It's probably no surprise that many of the performers in "Dance 'Til You Drop" are better at telling the story with their feet than their mouths.

The play looks back on Depression-era dance marathons, inspired by the story of Callum deVillier, whose gravestone in Minneapolis' Lakewood Cemetery identifies him as the world record holder at 3,780 hours (a photo appears in the program, so this may be the only time in theater history when a cemetery is a spoiler).

A framing device finds deVillier (Pearce Bunting) working as a St. Louis Park barber in 1969, but his memories take us back to the 1930s for most of the show, when young Cal (played by Patrick Charles Jeffrey) and a bunch of others jitterbugged through a marathon that dragged on for more than five months, with only brief, hourly breaks.

The script, by Carson Kreitzer, lightly floats the notion that dance marathons were a proto-reality show, complete with showmances, manipulated story lines and real people becoming "characters." But the story is told mostly through dance in this collaboration between the History Theatre and Collide Theatrical Dance Company.

That's probably a good thing, since the few moments when the dancers must grapple with dialogue are iffy. Honestly, though, there's so much movement, energetically choreographed by Collide's Regina Peluso, that the performers can scarcely catch their breath long enough to speak.

All of the dancing is backed by Doug Rohde's hardworking live band, featuring dazzling vocalist Katie Gearty and Bunting, who effectively doubles as the dance contest's host, a slightly less venal version of the character in the Jane Fonda dance marathon movie "They Shoot Horses, Don't They?" that won St. Cloud native Gig Young an Oscar. In a show full of standards such as "Stardust" and "St. James Infirmary," the stunner is Gearty and Bunting harmonizing on "What'll I Do" while the dancers literally fall asleep on their feet.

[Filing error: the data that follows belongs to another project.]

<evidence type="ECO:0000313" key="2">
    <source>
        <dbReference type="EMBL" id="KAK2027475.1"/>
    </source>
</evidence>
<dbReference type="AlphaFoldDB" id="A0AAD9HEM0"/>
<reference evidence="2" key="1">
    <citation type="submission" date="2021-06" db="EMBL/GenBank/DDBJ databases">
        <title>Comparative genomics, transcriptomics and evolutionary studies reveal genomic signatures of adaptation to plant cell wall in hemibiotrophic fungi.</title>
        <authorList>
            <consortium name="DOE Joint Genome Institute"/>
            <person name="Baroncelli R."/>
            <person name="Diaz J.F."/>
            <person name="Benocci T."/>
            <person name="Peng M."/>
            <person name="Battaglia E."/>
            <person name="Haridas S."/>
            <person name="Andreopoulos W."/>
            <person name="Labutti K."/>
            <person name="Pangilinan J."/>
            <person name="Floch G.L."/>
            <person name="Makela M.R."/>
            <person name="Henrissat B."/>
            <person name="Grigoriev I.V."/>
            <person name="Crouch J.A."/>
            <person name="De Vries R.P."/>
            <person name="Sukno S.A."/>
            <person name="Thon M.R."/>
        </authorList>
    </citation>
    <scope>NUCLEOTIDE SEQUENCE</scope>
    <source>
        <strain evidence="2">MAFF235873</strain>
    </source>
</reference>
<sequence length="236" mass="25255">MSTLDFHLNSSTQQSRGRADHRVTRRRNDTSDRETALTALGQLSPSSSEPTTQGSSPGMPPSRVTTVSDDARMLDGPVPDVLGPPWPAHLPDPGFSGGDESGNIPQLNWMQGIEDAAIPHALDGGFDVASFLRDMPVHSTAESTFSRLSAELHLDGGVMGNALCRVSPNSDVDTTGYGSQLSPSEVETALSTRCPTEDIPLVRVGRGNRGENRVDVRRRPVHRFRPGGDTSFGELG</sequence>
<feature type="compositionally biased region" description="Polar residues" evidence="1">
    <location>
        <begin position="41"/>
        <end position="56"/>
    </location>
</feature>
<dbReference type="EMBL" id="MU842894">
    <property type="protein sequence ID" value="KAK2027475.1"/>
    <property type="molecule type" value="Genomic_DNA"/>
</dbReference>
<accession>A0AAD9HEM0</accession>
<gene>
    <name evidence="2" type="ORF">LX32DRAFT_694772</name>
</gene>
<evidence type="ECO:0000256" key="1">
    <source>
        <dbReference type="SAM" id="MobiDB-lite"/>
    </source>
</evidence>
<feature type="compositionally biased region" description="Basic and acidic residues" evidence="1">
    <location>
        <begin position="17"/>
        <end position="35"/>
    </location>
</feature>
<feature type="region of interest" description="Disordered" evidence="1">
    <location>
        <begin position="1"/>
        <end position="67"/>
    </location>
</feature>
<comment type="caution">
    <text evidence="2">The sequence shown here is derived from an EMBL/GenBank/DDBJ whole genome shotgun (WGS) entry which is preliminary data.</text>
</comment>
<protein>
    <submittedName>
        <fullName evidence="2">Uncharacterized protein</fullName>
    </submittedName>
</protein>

Peluso's bold choreography serves the story, with the dancers fainting and faltering, but it's also quite lyrical, with haughtily elegant Heather Cadigan Brockman a standout as a dancer who dreams of a movie career.

Gearty nails the vocal stylings of a chanteuse from nearly a century ago, and Bunting shifts fluidly between the sincere charms of the 1969 deVillier and the more malevolent ones of the emcee. In between numbers, there's a romance on the dance floor that isn't terribly interesting, and the show is frequently interrupted by an unnecessary chorus of two that comments on the action and blocks the aisles of the History Theatre. Both feel like attempts to assert the "theater" half of the notion of "dance theater" but "Dance 'Til You Drop" is at its best when it listens to its own title.